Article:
Download Project Management Case Studies Fourth Edition by Harold Kerzner easily in PDF format for free.

 
Other than on-the-job training, case studies and situations are perhaps the best way to learn project management. Project managers pride themselves on finding solutions to problems and case studies are an excellent way for this to happen. Case studies require that the students investigate what went right in the case, what went wrong, and what recommendations should be made
 

to prevent these problems from reoccurring in the future. The use of case studies is applicable both to undergraduate- and graduate-level project management courses as well as training programs to pass various certification examinations in project management.

Situations are smaller case studies that focus on one or two points that need to be addressed, whereas case studies can focus on a multitude of interrelated issues. The table of contents identifies several broad categories for the cases and situations, but keep in mind that the larger case studies such as Corwin Corporation, The Blue Spider Project or the Rise, and Fall and Resurrection of Iridium could have been listed under several topics. Some of the case studies, such as The Need for Metrics and The Singapore Software Group, are well suited for group exercises. Other smaller or minicases can be covered during the class period.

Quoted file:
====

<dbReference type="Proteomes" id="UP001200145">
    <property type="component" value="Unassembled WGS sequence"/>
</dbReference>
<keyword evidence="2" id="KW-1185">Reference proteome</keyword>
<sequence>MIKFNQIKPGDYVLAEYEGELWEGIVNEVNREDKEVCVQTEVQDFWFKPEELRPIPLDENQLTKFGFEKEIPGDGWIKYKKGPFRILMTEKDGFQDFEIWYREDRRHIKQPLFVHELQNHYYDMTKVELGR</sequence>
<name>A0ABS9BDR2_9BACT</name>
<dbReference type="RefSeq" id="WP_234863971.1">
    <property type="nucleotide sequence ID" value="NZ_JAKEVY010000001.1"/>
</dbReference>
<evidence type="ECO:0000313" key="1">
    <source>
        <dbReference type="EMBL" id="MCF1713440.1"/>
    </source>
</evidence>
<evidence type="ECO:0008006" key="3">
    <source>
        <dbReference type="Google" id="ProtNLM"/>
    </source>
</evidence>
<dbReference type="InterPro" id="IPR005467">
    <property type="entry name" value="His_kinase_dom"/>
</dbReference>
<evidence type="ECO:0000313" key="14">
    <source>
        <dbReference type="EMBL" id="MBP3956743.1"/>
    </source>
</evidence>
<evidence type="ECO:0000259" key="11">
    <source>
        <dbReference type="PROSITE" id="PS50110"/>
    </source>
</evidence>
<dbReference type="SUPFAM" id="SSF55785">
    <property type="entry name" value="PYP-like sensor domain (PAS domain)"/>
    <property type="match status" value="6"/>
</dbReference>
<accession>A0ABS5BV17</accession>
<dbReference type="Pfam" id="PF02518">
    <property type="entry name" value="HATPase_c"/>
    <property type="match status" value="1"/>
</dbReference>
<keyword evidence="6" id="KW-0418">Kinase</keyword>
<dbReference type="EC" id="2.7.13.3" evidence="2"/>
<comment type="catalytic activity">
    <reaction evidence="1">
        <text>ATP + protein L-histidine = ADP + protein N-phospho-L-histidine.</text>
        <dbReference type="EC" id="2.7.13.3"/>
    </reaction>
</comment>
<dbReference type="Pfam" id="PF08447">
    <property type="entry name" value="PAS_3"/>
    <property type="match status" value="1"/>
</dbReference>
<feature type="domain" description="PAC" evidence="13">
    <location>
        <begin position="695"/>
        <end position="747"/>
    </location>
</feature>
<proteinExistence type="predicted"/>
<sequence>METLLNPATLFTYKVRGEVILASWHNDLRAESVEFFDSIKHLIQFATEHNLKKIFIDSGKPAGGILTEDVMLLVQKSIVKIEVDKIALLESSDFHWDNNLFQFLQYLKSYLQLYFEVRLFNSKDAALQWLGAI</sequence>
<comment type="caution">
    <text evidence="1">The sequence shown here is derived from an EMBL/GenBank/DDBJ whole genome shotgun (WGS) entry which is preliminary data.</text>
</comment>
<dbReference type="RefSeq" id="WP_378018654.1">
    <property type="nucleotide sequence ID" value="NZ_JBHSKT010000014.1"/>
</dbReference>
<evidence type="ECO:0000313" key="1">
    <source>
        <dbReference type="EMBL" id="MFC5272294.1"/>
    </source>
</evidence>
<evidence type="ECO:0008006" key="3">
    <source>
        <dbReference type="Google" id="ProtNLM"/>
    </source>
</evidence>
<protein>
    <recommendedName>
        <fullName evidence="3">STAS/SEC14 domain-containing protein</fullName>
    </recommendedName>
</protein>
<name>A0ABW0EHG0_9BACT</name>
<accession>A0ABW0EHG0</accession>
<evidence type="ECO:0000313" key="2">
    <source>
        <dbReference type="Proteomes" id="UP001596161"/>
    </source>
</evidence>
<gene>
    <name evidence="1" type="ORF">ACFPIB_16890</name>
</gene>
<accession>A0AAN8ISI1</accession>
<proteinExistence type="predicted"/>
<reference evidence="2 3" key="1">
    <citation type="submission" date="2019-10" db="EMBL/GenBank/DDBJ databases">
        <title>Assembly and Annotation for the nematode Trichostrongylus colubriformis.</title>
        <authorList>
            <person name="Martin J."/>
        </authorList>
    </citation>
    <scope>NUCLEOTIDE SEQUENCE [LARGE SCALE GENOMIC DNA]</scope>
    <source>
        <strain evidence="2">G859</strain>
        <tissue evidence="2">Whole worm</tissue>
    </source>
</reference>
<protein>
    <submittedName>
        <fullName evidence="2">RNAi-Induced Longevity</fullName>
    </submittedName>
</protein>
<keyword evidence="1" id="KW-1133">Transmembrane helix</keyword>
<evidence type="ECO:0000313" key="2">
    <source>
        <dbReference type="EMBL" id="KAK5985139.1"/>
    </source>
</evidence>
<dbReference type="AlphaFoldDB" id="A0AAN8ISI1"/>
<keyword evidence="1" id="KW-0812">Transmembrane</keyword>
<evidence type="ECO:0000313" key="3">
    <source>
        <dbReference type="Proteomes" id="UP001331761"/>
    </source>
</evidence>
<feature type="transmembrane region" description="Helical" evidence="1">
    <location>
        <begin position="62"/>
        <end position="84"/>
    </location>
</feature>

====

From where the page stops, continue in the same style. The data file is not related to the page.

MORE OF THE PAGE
Several smaller cases or situations are included in this edition at the request of faculty members that asked for cases that could be discussed in class and worked on in a team environment. These smaller cases can be used as in-class assignments or take-home assignments. Several of the cases and situations have “seed” questions either in the case itself or in the instructor’s teaching notes on the case to assist the reader in the analysis of the case. The seed questions from the instructor’s manual will be provided by the instructor. An instructor’s manual is available from John Wiley & Sons Publishers, Inc., only to faculty members who adopt the book for classroom use. Almost all of the case studies are factual.

In most circumstances, the cases and situations have been taken from the author’s consulting practice. The names of many of the companies and the people in the companies have been disguised for obvious reasons. Some educators prefer not to use case studies that are more than ten or twenty

years old. However, the circumstances surrounding many of these cases and situations are the same today as they were years ago. Unfortunately, we seem to be repeating several of the mistakes made previously. There are forty-one new cases added in this edition.